Although broadly unreflected by mainstream politics, the 1980s was a decade of radical resistance. As a pre-internet time, artists and activists sought change on a more direct scale, in the world immediately around them: whether in their own community or through new institutions. In the UK, the Anarchist Bookfair, the Campaign for Nuclear Disarmament (CND) and the Poll Tax riots saw direct action at a grassroots level. 

In South Africa, under apartheid until 1994, issues of race and gender were inexorably intertwined. ‘My early work, made in the early ’90s was concerned with notions of identity as mediated by race, class and gender in processes of social change’, Berni Searle says. 

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Kelly Interim, Menacé, 1984 - 1989. Courtesy: the artist

Searle – who, with Kelly, is coming to London to participate in a panel with other Social Work artists at Frieze Talks –  is today the Director of the Art School of Cape Town University. ‘In many ways, my identity had been made for me through the apartheid apparatus’, Searle elaborates. ‘These questions were the preoccupation of critical theory in the ’80s, but the terms of the debate was set up by mostly western feminist thinkers during the ’70s. ‘Their exploration of the social construction of femininity laid the groundwork for the expansion and examination of the notion of difference along racial, sexual and gender lines in the ’80s’.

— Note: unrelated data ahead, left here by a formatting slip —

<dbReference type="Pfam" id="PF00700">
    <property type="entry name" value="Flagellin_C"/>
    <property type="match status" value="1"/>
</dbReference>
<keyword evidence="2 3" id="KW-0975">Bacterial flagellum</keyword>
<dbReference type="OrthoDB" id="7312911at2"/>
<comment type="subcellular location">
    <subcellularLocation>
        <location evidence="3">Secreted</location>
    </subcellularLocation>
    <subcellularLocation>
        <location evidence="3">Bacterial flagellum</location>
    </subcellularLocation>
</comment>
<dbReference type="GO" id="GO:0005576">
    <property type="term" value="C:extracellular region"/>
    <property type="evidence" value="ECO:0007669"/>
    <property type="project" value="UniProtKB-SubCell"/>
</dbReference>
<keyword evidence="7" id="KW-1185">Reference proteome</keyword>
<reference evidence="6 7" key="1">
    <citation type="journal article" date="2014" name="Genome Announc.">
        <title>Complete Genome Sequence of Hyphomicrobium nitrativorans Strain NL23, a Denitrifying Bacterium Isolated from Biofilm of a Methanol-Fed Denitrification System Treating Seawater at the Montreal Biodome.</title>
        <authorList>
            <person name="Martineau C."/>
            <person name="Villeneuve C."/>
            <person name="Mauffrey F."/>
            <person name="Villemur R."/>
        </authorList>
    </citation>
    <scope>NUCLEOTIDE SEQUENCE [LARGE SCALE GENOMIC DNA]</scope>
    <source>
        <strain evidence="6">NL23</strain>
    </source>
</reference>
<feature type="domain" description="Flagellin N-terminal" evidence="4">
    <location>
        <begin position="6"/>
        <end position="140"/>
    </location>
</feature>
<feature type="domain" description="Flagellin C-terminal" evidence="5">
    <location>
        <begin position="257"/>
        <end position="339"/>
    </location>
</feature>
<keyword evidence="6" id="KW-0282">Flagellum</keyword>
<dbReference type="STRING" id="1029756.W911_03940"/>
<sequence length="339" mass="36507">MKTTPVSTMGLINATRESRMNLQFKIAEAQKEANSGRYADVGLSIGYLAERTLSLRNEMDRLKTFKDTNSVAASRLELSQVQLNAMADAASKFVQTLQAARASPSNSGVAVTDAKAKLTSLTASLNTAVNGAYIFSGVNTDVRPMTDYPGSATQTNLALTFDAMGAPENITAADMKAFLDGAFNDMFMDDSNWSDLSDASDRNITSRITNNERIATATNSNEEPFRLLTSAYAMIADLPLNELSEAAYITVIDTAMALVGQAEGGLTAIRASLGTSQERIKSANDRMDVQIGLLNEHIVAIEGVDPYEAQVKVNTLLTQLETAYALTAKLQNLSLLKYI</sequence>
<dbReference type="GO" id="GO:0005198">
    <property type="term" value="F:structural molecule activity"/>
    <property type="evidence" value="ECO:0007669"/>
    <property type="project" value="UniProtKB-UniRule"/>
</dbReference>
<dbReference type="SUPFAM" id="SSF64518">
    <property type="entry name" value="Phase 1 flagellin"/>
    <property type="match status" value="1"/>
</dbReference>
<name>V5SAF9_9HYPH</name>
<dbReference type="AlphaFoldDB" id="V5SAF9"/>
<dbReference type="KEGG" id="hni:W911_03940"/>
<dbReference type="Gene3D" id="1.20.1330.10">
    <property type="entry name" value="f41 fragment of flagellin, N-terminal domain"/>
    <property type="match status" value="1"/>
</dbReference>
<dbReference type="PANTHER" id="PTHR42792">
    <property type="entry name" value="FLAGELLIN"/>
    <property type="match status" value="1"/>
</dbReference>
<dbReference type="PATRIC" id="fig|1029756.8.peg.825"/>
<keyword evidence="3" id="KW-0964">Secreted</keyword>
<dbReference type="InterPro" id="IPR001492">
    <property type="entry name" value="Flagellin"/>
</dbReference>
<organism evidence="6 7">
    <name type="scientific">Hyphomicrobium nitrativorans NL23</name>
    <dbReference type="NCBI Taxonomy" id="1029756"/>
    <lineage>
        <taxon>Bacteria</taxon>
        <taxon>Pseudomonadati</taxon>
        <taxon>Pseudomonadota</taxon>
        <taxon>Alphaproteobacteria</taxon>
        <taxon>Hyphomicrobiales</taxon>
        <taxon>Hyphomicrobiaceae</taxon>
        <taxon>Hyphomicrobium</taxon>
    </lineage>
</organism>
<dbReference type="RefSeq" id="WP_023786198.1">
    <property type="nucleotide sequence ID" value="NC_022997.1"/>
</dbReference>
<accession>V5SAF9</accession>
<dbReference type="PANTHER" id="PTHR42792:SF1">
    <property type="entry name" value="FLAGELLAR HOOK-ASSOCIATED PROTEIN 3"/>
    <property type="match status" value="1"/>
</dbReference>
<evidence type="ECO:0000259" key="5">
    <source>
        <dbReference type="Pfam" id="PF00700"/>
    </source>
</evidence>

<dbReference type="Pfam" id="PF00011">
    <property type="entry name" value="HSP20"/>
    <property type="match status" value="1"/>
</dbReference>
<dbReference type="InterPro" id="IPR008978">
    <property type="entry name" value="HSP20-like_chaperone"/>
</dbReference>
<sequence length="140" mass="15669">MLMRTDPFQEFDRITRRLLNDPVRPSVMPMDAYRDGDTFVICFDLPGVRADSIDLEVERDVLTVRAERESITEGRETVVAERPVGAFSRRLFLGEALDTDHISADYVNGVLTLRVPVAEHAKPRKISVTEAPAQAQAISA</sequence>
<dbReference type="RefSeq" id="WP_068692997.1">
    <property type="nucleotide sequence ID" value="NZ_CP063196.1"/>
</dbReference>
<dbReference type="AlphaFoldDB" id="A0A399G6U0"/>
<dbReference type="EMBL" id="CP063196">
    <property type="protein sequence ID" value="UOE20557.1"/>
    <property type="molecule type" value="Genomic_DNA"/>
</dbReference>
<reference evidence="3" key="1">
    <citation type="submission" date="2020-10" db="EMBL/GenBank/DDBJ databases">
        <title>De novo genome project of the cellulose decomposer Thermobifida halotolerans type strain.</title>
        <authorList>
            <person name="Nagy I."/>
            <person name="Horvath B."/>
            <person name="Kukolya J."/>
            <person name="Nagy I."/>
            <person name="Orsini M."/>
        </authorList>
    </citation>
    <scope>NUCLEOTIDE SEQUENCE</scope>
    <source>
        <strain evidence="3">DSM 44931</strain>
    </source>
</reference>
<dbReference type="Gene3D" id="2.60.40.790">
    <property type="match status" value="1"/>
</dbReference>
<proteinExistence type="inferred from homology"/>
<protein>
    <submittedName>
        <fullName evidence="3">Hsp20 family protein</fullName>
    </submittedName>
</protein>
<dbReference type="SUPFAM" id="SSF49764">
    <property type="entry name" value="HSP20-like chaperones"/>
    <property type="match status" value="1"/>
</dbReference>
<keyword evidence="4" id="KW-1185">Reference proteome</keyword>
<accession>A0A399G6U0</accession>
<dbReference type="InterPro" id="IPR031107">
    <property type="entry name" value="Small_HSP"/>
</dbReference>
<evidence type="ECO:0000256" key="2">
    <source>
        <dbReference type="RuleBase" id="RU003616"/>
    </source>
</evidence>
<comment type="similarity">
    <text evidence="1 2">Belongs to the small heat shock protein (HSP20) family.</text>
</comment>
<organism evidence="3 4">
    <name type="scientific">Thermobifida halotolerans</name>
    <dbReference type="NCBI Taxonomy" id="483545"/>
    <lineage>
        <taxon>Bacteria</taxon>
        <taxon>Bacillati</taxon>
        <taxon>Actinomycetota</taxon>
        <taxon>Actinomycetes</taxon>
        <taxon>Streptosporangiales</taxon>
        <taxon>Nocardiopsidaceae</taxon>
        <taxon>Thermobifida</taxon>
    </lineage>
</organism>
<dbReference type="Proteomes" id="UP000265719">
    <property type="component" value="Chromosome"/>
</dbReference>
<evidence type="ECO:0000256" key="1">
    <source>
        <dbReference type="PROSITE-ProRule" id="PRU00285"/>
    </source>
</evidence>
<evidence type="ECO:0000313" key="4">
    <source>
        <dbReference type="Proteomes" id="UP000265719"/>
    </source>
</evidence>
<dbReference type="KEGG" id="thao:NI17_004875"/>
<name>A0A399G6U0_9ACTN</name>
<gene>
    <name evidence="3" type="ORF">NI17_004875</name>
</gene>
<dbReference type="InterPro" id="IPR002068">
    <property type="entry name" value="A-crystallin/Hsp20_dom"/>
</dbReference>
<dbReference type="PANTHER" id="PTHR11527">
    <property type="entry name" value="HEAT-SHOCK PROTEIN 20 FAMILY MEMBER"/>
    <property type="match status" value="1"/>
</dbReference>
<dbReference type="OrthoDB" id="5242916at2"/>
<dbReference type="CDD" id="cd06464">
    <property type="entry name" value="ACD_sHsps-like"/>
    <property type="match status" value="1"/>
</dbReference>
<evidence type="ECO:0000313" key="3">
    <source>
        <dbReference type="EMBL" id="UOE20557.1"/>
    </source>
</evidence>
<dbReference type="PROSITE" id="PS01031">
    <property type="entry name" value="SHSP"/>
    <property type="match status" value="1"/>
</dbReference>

In Still (1995) a series of eight images presented at Frieze London by Stevenson Gallery, Searle is naked and covered in white flour that she kneads into dough. ‘This is one of the earliest works that I made almost 17 years ago’ Searle recollects. ‘It’s part of a body of work called the “Colour Me” series, in which I covered myself with spices or flour. It’s evocative of a way of working flour and water that imitates the way I would make roti. It references the experience of making this that has been passed down through the generations.’ Searle believes that to transpose concepts such as feminism and civil rights from one cultural context to another can be fraught with difficulty. In this context, she says, the work and its presentation is a reclaiming of her history and heritage. 

As we enter a moment which seems in so many ways to echo the drastic conditions of recent decades, it is fitting to revisit the practices of the women artists who were marginalized, but fiercely productive. Not footnotes in history, they may be building blocks for the future. 

Main image: Berni Searle, Untitled, 1998. Courtesy: the artist and Stevenson, Cape Town and Johannesburg

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Erratum: The printed version of this article, titled ‘Social Work’ that appeared in the Frieze Week 2018, erroneously made reference to conditions that artists worked in under apartheid. Except where quoted, the artist, Berni Searle, distances herself from the views expressed by the author of the article.

Issue 4

First published in Issue 4

October 2018